The American Printer: A Manual of Typography : Containing Complete Instructions for Beginners as Well as Practical Directions for Managing All Departments of a Printing Office : with Several Useful Tables, Schemes for Imposing Forms in Every Variety, Hints to Authors and Publishers, Etc., Etc
L. Johnson & Company, 1866 - 336 pages
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The American Printer: A Manual of Typography : Containing Complete ...
Affichage du livre entier - 1866
The American Printer: A Manual of Typography : Containing Practical ...
Affichage du livre entier - 1885
The American Printer: A Manual of Typography: Containing Complete ...
Affichage du livre entier - 1870
accent alphabet Anglo-Saxon body bolts bottom camphene capitals cast characters chase CM CM colour comma compositor copy corner correct cylinder denote diphthong double edge electrotyped engraving equal face fingers folios foreman foundry fount frame frisket full-point furniture Greek Gresham College Half-Sheet heap imposed impression Inner Form invention Italic laid left hand length letter lever lines little carmine locked margin mark matter ment metal mould Nonpareil Nouns Octavo Outer Form overlays paper pasteboard Peter Schoeffer Pica piece platen plates press-frame pression pressman printed printer proof proper pull quadrates Quarto quire quoins reglet right hand rollers Roman Royal rule runic alphabets screws set screws shaft sheet side signature space stand stereotype stone sufficient surface syllable thickness thin tion tympan tympan-sheet type-founding Typograph underlays vowel Words ending
Page 290 - ... made or composed, or who shall invent, design, etch, engrave, work, or cause to be engraved, etched, or worked, from his own design, any print or engraving...
Page 290 - According to the practice of legislation in England and America," says Judge Bouvier, 2 Law Dictionary 363, "the copyright is confined to the exclusive right secured to the author or proprietor of a writing or drawing which may be multiplied by the arts of printing in any of its branches.
Page 8 - Yet the types they look but leaden and dumb, As he puts them in place with finger and thumb; But the printer smiles, And his work beguiles By chanting a song as the letters he piles, With pick and click Like the world's chronometer, tick! tick! tick! O' where is the man with such simple tools Can govern the world as I?
Page 112 - Accurate justification is absolutely essential, as the letters will be warped sidewise in a loose line, making it impossible to get a fair impression from the type. Besides, the letters are liable to be drawn out by the suction of the rollers, to the detriment of the form and the press.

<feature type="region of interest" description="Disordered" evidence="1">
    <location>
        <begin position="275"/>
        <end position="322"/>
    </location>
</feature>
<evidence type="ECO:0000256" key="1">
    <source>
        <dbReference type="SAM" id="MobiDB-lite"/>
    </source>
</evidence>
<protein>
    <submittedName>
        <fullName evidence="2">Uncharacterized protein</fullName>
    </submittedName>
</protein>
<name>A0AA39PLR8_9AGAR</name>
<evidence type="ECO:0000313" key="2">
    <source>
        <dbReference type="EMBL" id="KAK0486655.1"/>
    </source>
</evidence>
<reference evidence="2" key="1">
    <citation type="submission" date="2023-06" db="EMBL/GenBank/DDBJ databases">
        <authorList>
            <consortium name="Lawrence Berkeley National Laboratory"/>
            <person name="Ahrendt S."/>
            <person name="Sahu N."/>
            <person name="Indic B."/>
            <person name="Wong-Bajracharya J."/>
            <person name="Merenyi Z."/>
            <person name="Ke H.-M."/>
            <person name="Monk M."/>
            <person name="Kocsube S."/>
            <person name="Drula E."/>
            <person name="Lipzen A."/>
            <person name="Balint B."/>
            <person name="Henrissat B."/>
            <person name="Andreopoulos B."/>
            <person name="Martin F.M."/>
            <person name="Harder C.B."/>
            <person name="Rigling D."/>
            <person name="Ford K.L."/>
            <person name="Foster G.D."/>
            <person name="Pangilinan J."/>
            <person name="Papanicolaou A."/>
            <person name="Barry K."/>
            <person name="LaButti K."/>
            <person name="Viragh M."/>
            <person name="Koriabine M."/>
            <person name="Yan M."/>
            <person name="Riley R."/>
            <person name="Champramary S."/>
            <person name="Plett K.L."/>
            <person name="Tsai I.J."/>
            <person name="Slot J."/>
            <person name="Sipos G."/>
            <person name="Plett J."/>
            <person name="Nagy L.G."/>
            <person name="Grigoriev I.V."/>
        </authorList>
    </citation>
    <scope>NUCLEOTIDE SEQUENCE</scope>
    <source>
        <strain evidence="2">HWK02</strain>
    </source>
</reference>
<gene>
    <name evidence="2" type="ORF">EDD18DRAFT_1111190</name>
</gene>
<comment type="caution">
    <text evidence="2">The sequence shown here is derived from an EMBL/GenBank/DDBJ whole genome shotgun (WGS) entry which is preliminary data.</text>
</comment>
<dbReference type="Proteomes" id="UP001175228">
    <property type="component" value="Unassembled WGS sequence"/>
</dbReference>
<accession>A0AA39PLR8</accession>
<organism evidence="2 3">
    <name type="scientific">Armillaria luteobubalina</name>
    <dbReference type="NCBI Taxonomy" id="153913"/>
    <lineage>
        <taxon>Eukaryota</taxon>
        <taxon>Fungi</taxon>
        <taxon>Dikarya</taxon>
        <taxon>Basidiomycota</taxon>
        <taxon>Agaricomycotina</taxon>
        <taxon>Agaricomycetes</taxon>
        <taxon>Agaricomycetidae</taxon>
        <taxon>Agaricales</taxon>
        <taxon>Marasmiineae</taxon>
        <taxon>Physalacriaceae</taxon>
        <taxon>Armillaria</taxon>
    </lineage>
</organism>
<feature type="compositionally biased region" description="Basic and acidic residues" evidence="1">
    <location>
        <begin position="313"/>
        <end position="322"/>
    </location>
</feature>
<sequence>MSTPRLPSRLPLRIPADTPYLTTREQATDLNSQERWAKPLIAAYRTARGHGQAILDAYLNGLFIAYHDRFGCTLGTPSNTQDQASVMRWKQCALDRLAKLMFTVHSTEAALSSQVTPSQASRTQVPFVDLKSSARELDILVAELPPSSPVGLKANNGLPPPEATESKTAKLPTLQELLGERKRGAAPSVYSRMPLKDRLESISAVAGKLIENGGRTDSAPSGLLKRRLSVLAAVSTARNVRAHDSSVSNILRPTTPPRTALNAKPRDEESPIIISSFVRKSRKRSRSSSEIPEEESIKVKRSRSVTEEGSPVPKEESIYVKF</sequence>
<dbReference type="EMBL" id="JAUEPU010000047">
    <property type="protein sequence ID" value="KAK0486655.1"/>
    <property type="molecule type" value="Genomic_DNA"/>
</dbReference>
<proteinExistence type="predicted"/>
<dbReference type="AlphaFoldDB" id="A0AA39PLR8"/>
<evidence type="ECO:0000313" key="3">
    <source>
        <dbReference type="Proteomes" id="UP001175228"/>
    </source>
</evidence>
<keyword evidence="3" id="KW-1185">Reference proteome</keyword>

Page 187 - If errors escape him, he ia justly to be censured ; for perfection is his duty. If his labours are wholly free from mistake, — which is, alas! a very rare case, — he has done no more than he ought, and, consequently, can merit only a comparative degree of commendation, in that he had the good fortune to be more successful in his labours after perfection than some of his brethren in the same employment.
Page 310 - QEF, quod erat faciendum, which was to be done QEI, quod erat inveniendum, which was to be found out ql, quantum libet, as much as you please q.
Page 58 - CI 3, but cannot be deviations from, or corruptions of, the Roman letter M. The Romans also expressed any number of thousands by a line drawn over any numeral less than one thousand; thus, v denotes five thousand, Ex, sixty thousand : so likewise M is one million, MM two millions, 8tc.
Page 52 - ... or the line very closely spaced, that will not admit the other. A compositor, who studies propriety and neatness in his work, will not suffer an unnecessary division, even in a narrow measure, if he can avoid it by the trouble of over-running two or three lines of his matter. In large type and narrow measures, the use of the division may admit of an excuse: but, in that case, care should be taken that hyphens do not follow each other.
Page 132 - ... two first and two last, which form the first sheet, and so on to the centre one, always remembering that the odd pages stand on the left, and the even on the right; the folios of each two forming one more than the number of pages in the work: for example, let us suppose the work to consist of thirty-six pages, which is nine sheets of folio, then they should be laid down according to the scheme at the foot of the opposite page.
Page 63 - ... and especially of such as abound in predictions of any kind : among which we reckon those signs which give notice, on what day it is proper to let blood ; to bathe and to cup ; to sow and to plant ; to take physic : to have one's hair cut ; to cut one's nails; to wean children ; and many other alike nonsensical observations, to which the lower class of people are particularly bigotted ; besides giving credit to the marks that serve to indicate hail, thunder, lightning, or any occult phenomena.